Academy to Honor Harry Belafonte, Jean-Claude Carriere, Hayao Miyazaki and Maureen O'Hara
The honors will be presented at the sixth annual Governors Awards on Nov. 8
French screenwriter Jean-Claude Carriere, master Japanese animator Hayao Miyazaki and screen siren Maureen O'Hara have been chosen as recipients of honorary Academy Awards. Harry Belafonte, the singer, actor and civil rights leader, will be honored with the Jean Hersholt Humanitarian Award.
The honors were voted Tuesday night at a meeting of the board of governors of the Academy of Motion Picture Arts and Sciences. The awards will be presented at the sixth annual Governors Awards on Nov. 8 at the Grand Ballroom at Hollywood and Highland.
O'Hara, known for her flaming red hair and fiery onscreen performances, is a native of Dublin who came to Hollywood in 1939 to star opposite Charles Laughton in The Hunchback of Notre Dame. She went on to appear in swashbucklers like The Black Swan and Sinbad the Sailor, dramas such as This Land Is Mine and A Woman's Secret, the holiday classic Miracle on 34th Street and five John Ford-directed films, including How Green Was My Valley, Rio Grande and The Quiet Man.
Miyazaki, known for his imaginative, animated films that fuse a sense of fantasy with an appreciation of nature, is a three-time Oscar nominee in the animated feature film category, which he won in 2002 for Spirited Away. He was also nominated for Howl's Moving Castle in 2006 and The Wind Rises last year. Revered in the world of animation, he is the co-founder of Tokyo's Studio Ghibli.
Carriere, who began his career as a novelist, was introduced to screenwriting by French comedian and filmmaker Pierre Etaix, with whom he shared an Oscar for the 1962 live-action short Heureux Anniversaire (Happy Anniversary). He then began a two-decade collaboration with director Luis Bunuel, receiving nominations for the screenplays he wrote for The Discreet Charm of the Bourgeoisie and That Obscure Object of Desire. He earned a fourth nomination for 1988's The Unbearable Lightness of Being, directed by Philip Kaufman.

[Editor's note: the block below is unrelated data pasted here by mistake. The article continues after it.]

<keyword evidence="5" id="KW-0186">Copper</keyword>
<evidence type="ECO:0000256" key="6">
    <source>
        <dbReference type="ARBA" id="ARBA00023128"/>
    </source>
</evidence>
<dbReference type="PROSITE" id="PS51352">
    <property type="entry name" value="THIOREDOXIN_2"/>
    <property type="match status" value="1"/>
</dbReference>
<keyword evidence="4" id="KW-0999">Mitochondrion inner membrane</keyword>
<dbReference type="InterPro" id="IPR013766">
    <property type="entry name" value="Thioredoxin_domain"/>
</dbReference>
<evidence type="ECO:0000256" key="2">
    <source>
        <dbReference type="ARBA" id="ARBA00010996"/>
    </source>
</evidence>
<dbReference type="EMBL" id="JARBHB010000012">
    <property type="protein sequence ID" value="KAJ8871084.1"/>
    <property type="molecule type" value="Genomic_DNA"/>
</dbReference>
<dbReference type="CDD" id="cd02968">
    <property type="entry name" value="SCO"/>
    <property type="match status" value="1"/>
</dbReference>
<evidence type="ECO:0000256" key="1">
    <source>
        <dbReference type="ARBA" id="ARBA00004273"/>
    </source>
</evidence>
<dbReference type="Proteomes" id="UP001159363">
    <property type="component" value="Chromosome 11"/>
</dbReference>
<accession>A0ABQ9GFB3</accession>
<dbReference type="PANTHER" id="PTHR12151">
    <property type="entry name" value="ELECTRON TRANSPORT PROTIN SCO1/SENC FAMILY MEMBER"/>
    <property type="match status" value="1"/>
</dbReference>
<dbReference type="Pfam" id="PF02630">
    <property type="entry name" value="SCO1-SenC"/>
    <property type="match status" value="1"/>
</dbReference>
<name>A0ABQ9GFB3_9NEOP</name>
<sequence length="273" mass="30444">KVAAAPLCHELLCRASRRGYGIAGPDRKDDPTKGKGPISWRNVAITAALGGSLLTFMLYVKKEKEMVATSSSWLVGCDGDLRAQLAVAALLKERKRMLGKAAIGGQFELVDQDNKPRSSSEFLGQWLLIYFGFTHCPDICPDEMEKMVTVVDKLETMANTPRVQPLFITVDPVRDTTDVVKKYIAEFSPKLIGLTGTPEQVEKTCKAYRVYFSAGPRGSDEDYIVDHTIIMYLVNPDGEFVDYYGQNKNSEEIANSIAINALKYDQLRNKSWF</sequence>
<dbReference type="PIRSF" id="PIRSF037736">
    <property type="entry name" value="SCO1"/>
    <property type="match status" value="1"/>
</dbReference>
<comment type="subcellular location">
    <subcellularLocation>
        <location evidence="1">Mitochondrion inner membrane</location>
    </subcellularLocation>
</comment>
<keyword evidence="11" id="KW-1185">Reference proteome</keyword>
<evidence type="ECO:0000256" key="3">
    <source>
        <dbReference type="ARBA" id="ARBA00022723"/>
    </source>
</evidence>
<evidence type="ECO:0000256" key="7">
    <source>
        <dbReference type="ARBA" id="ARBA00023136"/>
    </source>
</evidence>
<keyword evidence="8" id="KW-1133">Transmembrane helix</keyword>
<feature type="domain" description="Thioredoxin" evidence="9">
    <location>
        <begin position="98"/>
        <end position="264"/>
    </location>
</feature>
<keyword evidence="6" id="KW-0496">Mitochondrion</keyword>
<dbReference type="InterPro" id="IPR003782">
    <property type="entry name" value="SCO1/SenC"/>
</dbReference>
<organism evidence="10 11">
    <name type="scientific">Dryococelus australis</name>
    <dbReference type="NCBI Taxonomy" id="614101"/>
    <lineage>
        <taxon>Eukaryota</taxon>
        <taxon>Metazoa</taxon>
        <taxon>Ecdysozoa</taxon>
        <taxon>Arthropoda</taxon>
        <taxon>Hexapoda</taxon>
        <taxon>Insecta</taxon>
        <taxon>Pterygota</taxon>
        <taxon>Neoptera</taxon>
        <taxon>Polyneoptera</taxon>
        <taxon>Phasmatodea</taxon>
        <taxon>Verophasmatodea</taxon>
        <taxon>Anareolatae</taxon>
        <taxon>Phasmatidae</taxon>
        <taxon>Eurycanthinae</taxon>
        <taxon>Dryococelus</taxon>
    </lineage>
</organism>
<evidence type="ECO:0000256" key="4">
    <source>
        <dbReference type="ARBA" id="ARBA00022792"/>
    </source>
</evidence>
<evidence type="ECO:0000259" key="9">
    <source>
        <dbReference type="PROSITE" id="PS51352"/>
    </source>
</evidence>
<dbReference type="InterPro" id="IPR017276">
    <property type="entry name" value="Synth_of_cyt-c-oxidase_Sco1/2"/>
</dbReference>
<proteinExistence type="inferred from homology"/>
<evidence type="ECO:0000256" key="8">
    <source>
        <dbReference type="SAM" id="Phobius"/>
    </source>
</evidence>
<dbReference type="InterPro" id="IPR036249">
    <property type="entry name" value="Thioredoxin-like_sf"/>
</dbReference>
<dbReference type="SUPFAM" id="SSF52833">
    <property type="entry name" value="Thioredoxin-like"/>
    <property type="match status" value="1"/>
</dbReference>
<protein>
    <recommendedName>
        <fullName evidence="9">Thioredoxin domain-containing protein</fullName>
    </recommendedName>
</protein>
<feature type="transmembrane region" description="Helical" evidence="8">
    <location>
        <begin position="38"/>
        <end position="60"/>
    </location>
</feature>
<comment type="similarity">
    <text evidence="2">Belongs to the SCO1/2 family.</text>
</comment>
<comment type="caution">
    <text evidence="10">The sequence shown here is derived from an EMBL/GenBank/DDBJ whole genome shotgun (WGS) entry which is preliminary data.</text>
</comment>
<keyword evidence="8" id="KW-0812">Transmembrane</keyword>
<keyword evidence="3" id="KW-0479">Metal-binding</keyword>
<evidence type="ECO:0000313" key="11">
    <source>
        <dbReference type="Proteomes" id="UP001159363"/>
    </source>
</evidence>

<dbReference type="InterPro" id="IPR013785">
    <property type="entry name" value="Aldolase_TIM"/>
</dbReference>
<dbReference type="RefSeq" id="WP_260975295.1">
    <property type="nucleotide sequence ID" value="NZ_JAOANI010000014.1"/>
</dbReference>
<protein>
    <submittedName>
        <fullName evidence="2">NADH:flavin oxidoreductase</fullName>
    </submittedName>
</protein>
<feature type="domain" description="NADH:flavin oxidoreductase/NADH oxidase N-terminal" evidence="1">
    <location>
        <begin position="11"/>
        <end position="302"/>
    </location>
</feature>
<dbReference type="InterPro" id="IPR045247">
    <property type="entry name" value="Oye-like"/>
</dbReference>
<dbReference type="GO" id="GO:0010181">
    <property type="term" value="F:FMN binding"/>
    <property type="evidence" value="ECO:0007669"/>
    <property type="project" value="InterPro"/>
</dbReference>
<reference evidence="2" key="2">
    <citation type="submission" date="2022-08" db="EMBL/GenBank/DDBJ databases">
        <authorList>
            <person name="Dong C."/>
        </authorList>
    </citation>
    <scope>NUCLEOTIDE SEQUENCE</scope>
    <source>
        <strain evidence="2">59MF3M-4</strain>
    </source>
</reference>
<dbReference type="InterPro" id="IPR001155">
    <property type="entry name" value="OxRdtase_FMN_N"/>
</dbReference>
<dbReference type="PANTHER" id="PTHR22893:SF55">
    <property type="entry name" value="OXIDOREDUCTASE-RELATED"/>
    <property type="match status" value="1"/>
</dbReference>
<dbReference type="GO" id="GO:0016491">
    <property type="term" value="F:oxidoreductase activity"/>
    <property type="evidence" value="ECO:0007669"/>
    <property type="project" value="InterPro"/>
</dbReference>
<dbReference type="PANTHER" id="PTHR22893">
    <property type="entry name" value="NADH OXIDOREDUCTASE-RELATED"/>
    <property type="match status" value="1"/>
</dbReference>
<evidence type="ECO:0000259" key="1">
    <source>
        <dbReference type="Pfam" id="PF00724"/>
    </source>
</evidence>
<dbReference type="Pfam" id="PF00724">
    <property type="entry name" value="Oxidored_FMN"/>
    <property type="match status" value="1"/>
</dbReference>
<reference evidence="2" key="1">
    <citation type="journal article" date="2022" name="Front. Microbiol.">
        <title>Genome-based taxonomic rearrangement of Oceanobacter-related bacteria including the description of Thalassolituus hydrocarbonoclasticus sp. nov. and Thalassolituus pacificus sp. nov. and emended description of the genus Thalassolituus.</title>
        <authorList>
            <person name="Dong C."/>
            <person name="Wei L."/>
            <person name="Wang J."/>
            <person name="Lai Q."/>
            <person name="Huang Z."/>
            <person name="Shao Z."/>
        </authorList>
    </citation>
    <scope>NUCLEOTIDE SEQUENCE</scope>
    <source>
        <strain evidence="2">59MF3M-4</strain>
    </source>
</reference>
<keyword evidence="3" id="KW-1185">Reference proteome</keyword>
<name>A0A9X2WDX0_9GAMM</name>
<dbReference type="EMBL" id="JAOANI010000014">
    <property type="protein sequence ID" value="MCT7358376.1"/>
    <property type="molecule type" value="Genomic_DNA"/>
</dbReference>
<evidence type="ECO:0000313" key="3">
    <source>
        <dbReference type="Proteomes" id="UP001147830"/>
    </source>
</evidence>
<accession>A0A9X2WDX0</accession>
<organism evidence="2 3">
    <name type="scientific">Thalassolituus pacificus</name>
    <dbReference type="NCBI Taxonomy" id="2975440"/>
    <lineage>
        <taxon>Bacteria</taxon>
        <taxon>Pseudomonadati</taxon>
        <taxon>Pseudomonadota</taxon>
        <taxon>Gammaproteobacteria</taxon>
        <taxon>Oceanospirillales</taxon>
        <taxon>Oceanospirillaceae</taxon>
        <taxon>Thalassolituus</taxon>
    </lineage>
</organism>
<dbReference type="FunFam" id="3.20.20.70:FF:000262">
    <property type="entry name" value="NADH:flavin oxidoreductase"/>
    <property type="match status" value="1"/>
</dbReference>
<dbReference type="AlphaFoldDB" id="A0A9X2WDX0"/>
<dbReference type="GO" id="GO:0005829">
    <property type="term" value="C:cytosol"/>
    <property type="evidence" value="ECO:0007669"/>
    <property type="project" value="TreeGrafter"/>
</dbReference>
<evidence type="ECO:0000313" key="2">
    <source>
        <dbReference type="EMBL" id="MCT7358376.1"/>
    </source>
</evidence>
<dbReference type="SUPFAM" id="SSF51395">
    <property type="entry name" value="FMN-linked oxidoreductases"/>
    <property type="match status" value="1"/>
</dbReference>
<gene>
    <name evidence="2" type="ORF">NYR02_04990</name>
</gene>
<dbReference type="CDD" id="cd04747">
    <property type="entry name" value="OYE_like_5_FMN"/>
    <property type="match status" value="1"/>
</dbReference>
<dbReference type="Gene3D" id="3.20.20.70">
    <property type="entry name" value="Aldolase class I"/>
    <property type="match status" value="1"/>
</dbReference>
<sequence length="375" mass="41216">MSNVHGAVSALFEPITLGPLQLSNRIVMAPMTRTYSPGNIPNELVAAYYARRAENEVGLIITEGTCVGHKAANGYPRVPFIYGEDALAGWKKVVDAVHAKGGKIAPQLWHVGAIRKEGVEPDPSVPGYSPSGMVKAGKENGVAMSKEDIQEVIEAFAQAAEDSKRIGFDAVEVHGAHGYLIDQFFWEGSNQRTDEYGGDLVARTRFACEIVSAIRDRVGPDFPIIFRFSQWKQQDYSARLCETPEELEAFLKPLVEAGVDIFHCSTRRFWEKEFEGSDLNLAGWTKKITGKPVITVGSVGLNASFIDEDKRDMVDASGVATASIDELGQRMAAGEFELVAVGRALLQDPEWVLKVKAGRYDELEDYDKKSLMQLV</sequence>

Belafonte, a native of Harlem, found success as a singer and performer, becoming known as the King of Calypso, before segueing into films, starring in such movies as Carmen Jones, Odds Against Tomorrow and The World, the Flesh and the Devil. He was an early and very visible supporter of the Civil Rights Movement, where he marched alongside Martin Luther King Jr. In 1987, he was named a UNICEF Goodwill Ambassador, and he currently serves on the boards of the Advancement Project and the Institute for Policy Studies.
Honorary awards are given for lifetime achievements, exceptional contributions to motion picture arts and sciences, and outstanding service to the Academy.
The Hersholt Award is an Oscar statuette given to "an individual in the motion picture industry whose humanitarian efforts have brought credit to the industry."
Last year's honorees included Steve Martin, Angela Lansbury and costume designer Piero Tosi as well as Angelina Jolie, who received the Hersholt Award.